In the course of any long-term project – even if that “project” is getting through the week – a pause for evaluation and a restorative breather are essential. They’re balm to one’s well being if the going’s been tough.
But a pause, a break, a few moments of staring into nothing more substantial than the steam rising from a cup of coffee benefit the goals of any project as well.
This month has been challenging. I’m in the midst of an unplanned move since owners of my apartment building were accused of the largest tax-fraud in the history of the Commonwealth of Virginia.
Additionally, a dear loved one was recently diagnosed with Parkinson’s Disease, so I’m trying to educate myself about the disease and about being a caregiver.
And now that summer’s here and I’m not teaching, I’m working on growing Stonefruit Cellar LLC. Today I had a meeting with my Executive Mentor with whom I’m working via the Small Business Association. On the agenda? Reviewing my Business Plan. Lucky for me, their offices are near Istanbul Gyro & Kebob, 723 Monticello Avenue in Norfolk. So we stopped in for some Turkish coffee. I’ve been here only a few times, but the food has been excellent each time. If you’ve lived in Norfolk long enough, you may remember the 24-hour diner that once occupied this tiny space by the Greyhound Station.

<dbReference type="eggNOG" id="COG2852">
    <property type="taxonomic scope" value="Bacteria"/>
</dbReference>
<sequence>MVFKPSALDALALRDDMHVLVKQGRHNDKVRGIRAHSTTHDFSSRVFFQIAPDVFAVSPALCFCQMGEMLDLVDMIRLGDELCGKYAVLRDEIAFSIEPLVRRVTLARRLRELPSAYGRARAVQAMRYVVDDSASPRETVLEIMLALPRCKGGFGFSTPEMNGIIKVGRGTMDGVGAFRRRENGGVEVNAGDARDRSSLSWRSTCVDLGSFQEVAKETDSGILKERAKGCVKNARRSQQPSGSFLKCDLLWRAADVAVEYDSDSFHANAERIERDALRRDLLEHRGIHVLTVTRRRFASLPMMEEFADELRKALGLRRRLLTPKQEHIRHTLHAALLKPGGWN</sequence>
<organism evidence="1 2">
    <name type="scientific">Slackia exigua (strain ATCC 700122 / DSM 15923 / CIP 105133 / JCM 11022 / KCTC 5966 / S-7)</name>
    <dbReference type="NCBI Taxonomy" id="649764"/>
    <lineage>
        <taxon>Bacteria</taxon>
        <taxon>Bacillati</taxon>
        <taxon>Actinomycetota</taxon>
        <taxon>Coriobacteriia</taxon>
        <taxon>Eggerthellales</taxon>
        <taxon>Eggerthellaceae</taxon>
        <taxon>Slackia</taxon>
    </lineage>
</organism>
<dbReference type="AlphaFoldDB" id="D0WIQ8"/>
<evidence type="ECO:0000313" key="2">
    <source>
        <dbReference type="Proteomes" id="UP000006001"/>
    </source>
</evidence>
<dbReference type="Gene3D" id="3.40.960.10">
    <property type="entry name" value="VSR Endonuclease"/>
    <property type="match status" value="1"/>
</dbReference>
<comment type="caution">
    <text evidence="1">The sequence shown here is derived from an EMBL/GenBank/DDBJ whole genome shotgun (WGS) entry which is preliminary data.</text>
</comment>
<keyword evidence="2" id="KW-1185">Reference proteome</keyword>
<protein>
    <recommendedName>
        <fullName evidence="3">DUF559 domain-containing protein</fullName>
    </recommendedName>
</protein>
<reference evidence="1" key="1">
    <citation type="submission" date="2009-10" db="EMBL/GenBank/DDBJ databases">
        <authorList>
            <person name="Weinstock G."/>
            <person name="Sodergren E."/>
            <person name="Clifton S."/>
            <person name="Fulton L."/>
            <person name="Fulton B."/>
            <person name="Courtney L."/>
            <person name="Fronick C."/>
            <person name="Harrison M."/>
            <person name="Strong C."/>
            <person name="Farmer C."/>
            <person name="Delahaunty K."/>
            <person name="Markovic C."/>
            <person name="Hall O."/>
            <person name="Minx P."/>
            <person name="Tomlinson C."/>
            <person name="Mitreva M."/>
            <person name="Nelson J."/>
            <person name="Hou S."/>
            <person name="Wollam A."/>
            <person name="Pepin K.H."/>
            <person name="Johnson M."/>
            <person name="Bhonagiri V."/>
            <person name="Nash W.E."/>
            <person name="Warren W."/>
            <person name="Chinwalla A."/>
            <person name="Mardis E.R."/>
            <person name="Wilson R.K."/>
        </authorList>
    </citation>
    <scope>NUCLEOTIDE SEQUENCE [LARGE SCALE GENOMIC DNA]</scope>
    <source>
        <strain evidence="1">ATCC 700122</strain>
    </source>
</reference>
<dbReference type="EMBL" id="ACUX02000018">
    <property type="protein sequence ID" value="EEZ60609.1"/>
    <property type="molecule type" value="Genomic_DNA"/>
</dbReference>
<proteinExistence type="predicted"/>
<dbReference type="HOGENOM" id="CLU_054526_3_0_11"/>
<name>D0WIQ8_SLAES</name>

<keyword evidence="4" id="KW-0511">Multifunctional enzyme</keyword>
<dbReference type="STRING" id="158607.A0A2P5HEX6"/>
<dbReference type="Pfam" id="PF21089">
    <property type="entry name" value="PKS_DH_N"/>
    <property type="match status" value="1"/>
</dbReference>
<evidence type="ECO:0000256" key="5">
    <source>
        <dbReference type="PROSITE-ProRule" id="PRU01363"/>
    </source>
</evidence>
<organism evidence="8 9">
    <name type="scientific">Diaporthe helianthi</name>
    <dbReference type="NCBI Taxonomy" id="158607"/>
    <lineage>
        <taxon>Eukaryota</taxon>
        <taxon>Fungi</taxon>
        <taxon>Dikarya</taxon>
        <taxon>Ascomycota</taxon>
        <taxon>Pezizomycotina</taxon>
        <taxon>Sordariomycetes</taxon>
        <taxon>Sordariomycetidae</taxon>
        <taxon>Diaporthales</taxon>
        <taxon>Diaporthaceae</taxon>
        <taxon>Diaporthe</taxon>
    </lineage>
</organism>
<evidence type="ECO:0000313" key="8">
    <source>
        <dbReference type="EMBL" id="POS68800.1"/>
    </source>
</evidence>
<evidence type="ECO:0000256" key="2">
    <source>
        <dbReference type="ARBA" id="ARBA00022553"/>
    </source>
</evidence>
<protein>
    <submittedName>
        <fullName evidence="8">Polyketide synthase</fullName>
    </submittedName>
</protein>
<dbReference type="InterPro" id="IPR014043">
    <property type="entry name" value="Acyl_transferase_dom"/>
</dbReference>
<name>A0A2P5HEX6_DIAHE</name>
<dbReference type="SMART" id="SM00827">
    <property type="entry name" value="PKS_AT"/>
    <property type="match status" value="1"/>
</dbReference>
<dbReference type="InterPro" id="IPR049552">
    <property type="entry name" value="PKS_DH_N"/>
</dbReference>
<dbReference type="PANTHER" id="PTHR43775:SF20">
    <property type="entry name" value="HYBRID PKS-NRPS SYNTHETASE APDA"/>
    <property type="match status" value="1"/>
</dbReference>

Well, Istanbul is a fantastic addition to Norfolk restaurants – featuring all the seductive flavors of Turkish and Middle Eastern food. A recent review on Urbanspoon swoons, “…the best Gyro and Baklava I’ve ever had and that includes a trip to Greece and Turkey.”
Today, all I was interested in was a pick-me-up, and this Turkish coffee was just the thing. Bracing, yet sweet. A mix of delicate and bold. After reviewing and discussing the finer points of my Business Plan with my Executive Mentor, I came home and read up on Turkish coffee.
Did you know? The term, “Turkish coffee” refers to the style of preparation, not really the coffee itself. Brewing Turkish coffee utilizes particular and beautiful instruments. For example, roasted coffee beans are finely ground and boiled in a pot called a cezve. Finally, it’s served in a tiny cup where sugar is added and the grounds are allowed to settle. There are variations according to how much sugar is used. Sade means the coffee is sans sugar, while Az Sekerli makes use of half a sugar cube. Orta gets you one sugar cube and Sekerli is sweetened with two cubes.
And how about this? Tasseography is a type of fortune-telling in which the future is read from the dried coffee grounds of a cup of Turkish coffee.
I’m not sure I’m ready to peek into the cosmos yet. But I’ll be sure to maintain respites like this one, placed along my path like cubes of sugar before a fresh-brewed, delicate cup.